When you hear the word “prediction,” it’s easy for your mind to be filled with images from the future swirling in a crystal ball. Someone gazed into the future and figured out what was going to happen, or maybe they were so bold as to try and see how their own actions could lead to different outcomes. As compelling as this image can be, humans are limited, or perhaps blessed, to be locked in the present, unaware of what’s to come — and predictions are no different.
Whether it’s a human making a prediction, or a machine learning model, the process is generally the same. The entity will look at things that have happened in the past, tie those events to a particular outcome, and assume that when the relevant events do or don’t happen, the outcome will be more likely.
If the sky gets dark and cloudy, it will probably rain.
If a basketball team is up by 20 points at half, they’ll probably win.
If someone has gotten lunch from McDonald's every Friday for the past 10 weeks, they will probably do the same this Friday, too.
But sometimes it gets cloudy and doesn’t rain, sometimes a team will blow a large lead, and sometimes people get tired of their usual restaurants. This doesn’t make the predictions bad, it just underscores their real purpose.
Predictions are tools, tools that can be very powerful when properly used. If it’s cloudy, it’s a good idea to bring an umbrella. It might not rain, but it’s better to have an umbrella and not need it than to be unprepared. The prediction allows you to make a decision you wouldn’t have otherwise, a decision that has the potential of a large benefit at little-to-no cost.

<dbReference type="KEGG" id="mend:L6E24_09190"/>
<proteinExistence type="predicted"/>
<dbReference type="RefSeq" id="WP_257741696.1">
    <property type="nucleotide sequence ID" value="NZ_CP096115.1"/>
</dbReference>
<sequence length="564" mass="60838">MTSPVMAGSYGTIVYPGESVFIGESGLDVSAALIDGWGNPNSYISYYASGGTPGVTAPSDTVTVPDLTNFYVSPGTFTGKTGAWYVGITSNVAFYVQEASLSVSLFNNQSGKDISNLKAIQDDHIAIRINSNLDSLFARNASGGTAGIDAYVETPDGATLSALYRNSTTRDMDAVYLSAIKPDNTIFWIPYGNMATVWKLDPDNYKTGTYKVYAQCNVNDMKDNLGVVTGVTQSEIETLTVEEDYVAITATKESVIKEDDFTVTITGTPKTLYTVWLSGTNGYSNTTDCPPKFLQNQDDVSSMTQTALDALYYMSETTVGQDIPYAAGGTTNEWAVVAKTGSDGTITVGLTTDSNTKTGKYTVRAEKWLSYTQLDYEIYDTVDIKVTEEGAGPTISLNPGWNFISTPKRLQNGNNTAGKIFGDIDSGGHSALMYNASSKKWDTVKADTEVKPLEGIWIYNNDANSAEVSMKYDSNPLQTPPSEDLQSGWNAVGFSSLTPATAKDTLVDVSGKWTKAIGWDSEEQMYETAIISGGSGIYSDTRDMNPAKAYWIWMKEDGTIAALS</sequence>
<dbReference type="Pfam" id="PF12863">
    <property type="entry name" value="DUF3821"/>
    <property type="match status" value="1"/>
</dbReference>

Other situations have risks and costs that aren’t quite as simple. If the basketball team is up by 20 points at half, it might not be a bad idea to bet a modest amount on them winning, but it would still be irresponsible to bet your life savings. Each prediction will have its own unique purposes, risks, and rewards.
At Klearly, we make predictions to help revenue teams know who to target next. These insights are powerful suggestions meant to augment a professional’s experience, expertise, and judgment, but not replace it.
A predictive model is able to analyze the data it sees and learn complex patterns that would be impossible for a human to detect at scale. A human is able to analyze some data points the model may never see, such as the tone in someone’s voice, what was discussed on a call, and what current events are happening that might impact the future.
If the model says a customer is unlikely to buy, but they show significant interest on a phone call, it’s okay to set the prediction aside and trust your judgment, we promise we won’t be offended.
But just as often, there will be times when you won’t know who to reach out to. Or the thousands of unengaged accounts in your system are too much for a human to sort through. Or you’ll have dozens of engaged accounts you have to juggle. These are the moments where Klearly predictions are especially useful.
No one will ever be able to tell you with certainty who will buy what and exactly when that purchase will be made, but our predictions are like having an umbrella handy on an overcast day — it's better to know what's likely to happen so you can be prepared for that situation.
Want to learn more about how we think about predictive models at Klearly? Check out this interview with Michael as he explains using data to predict retention and churn.